cause and effect
Trump saved a pesticide Obama wanted banned. Then, it poisoned several farmworkers.
In early May, laborers harvesting cabbage in a field near Bakersfield, California, caught a whiff of an odor. Some suddenly felt nauseated.
A local news station reported that winds blew the pesticide Vulcan — which was being sprayed on a mandarin orchard owned by the produce company Sun Pacific — into Dan Andrews Farms’ cabbage patch.
Vulcan’s active ingredient, chlorpyrifos, has been banned for residential use for more than 15 years. It was scheduled to be off-limits to agriculture this year — until the EPA gave it a reprieve in March. Kern County officials are still confirming whether Sun Pacific’s insecticide contained chlorpyrifos.
More than 50 farmworkers were exposed, and 12 reported symptoms, including vomiting and fainting. One was hospitalized. “Whether it’s nausea, vomiting, diarrhea, seek medical attention immediately,” a Kern County Public Health official warned.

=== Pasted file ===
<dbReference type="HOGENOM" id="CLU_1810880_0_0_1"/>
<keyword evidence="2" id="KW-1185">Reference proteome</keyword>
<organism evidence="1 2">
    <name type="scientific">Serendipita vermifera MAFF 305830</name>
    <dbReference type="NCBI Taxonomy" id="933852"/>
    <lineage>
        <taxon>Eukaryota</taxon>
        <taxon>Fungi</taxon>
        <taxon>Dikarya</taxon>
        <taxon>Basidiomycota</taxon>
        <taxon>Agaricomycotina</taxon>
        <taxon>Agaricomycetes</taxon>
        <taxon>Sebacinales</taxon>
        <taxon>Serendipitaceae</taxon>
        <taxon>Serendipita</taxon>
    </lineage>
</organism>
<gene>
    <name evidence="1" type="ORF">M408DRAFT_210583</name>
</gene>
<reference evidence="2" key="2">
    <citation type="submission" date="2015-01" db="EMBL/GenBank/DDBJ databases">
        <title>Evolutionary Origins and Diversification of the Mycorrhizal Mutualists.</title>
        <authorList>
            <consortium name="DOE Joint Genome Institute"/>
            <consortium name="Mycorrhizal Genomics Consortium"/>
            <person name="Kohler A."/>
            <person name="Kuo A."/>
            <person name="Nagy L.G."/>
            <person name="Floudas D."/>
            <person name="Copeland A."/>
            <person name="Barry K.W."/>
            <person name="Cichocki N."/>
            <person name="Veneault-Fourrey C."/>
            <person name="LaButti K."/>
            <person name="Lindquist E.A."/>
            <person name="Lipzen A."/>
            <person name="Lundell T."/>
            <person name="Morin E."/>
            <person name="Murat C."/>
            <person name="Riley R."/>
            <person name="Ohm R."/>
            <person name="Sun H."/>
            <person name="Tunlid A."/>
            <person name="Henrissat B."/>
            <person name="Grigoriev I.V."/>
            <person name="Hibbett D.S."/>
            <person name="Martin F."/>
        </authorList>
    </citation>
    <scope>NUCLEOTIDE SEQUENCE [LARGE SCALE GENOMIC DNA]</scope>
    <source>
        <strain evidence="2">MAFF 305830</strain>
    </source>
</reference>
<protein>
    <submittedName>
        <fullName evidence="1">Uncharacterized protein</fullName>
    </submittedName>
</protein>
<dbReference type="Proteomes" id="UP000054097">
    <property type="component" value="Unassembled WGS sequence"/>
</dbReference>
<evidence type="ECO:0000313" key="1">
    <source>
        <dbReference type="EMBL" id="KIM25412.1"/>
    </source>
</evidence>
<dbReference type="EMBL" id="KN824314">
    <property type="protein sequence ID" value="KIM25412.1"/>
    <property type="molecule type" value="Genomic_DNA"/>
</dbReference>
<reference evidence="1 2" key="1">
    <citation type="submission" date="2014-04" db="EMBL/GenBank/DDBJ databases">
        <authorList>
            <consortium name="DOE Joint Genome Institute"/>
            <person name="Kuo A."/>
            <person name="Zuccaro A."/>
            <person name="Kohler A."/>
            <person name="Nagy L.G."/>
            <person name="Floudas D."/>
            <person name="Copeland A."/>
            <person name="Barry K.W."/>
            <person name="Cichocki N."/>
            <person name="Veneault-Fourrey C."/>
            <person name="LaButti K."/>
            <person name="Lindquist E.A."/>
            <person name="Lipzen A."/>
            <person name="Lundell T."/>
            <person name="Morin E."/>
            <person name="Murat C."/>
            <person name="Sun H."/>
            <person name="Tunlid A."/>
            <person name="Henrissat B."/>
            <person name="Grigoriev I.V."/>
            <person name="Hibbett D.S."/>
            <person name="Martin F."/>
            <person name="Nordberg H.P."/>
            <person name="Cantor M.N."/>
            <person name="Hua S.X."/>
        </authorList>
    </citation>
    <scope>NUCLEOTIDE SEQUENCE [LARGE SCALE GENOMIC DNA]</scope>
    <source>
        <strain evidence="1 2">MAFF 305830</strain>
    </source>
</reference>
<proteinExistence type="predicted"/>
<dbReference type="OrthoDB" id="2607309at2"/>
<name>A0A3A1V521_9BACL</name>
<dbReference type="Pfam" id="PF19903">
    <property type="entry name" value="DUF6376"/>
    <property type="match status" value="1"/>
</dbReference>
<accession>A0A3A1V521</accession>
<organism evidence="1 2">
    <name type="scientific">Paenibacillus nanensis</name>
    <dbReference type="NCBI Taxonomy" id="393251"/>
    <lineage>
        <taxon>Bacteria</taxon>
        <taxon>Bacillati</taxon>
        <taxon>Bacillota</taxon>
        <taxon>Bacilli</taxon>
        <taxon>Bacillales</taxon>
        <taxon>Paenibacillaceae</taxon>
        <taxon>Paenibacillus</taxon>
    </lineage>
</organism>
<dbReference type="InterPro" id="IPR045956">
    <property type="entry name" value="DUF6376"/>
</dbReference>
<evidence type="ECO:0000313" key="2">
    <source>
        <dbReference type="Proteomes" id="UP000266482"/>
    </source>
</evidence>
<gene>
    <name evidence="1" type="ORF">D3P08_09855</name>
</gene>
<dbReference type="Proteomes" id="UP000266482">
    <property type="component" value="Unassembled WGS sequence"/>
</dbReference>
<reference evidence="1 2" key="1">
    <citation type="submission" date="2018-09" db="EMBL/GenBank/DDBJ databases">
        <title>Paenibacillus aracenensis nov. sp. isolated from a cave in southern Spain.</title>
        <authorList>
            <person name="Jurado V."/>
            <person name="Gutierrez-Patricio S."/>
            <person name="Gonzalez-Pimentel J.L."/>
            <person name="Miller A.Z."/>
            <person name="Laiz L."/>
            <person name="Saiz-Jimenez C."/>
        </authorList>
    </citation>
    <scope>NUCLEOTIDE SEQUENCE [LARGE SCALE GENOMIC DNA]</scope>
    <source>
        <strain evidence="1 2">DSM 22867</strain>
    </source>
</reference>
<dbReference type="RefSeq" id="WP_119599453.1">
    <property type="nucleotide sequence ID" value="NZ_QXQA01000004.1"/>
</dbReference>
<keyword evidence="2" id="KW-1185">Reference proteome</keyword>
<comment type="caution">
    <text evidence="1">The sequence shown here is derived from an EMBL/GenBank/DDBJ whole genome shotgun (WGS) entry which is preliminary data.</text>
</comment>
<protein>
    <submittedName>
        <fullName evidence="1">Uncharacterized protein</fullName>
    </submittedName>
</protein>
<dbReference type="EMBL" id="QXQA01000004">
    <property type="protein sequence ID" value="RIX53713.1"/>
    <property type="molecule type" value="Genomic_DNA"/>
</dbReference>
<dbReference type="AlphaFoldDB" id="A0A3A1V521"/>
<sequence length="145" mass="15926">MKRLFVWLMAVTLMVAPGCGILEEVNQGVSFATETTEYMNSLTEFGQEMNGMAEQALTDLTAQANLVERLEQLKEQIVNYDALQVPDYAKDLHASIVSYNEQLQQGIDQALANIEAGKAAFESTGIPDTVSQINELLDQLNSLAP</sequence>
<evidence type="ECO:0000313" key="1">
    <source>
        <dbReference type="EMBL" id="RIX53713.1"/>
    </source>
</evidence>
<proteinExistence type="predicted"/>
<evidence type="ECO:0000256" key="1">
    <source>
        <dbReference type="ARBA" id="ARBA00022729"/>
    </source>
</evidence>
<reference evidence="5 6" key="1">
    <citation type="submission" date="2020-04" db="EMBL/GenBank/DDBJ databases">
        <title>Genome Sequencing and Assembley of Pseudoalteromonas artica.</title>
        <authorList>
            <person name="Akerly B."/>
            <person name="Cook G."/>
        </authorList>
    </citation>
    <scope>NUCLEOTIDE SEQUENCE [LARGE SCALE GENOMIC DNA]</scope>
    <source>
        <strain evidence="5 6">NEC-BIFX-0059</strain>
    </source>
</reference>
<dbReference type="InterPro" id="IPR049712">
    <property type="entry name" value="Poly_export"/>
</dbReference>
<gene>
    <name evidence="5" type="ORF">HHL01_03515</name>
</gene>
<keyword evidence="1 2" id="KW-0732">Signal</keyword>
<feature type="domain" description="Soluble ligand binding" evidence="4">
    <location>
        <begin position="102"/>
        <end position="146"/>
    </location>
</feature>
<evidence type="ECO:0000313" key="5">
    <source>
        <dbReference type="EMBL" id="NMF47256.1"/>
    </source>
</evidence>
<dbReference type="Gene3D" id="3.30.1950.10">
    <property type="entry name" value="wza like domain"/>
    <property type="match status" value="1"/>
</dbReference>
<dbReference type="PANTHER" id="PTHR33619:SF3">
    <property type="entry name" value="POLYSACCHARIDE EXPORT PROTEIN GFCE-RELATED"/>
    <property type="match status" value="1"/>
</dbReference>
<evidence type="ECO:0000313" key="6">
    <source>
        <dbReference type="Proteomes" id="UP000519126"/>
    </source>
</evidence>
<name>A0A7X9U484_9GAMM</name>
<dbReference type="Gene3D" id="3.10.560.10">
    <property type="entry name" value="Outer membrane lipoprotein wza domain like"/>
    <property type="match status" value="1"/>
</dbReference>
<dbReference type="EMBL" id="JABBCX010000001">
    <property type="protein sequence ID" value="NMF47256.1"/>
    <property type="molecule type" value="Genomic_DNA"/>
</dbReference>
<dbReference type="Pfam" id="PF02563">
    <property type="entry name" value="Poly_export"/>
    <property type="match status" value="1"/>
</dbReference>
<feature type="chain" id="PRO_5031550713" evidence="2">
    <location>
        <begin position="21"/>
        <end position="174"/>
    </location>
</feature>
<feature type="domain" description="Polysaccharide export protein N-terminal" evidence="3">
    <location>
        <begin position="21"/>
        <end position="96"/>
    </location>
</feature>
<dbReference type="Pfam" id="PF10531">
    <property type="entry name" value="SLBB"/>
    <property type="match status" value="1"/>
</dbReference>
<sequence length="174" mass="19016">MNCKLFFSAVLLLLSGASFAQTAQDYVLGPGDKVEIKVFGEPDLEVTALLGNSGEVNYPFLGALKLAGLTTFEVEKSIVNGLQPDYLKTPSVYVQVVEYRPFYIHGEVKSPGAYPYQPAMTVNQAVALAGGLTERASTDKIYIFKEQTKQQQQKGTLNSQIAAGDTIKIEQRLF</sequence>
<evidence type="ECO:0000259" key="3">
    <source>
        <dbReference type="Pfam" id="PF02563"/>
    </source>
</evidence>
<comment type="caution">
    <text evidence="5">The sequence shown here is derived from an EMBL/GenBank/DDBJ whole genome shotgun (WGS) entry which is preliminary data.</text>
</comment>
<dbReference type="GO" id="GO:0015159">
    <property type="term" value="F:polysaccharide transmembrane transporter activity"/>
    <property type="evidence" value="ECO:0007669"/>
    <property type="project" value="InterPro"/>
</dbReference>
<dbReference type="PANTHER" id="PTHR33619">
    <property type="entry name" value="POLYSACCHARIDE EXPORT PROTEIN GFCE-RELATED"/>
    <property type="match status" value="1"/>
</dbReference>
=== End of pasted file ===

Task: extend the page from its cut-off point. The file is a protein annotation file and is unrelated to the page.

If chlorpyrifos’ presence is confirmed, the EPA may have some explaining to do. The Dow Chemical compound is a known neurotoxin, and several studies connect exposure to it with lower IQ in children and other neurological deficits.
The Scott Pruitt–led agency, however, decided that — and stop me if you’ve heard this one before — the science wasn’t conclusive.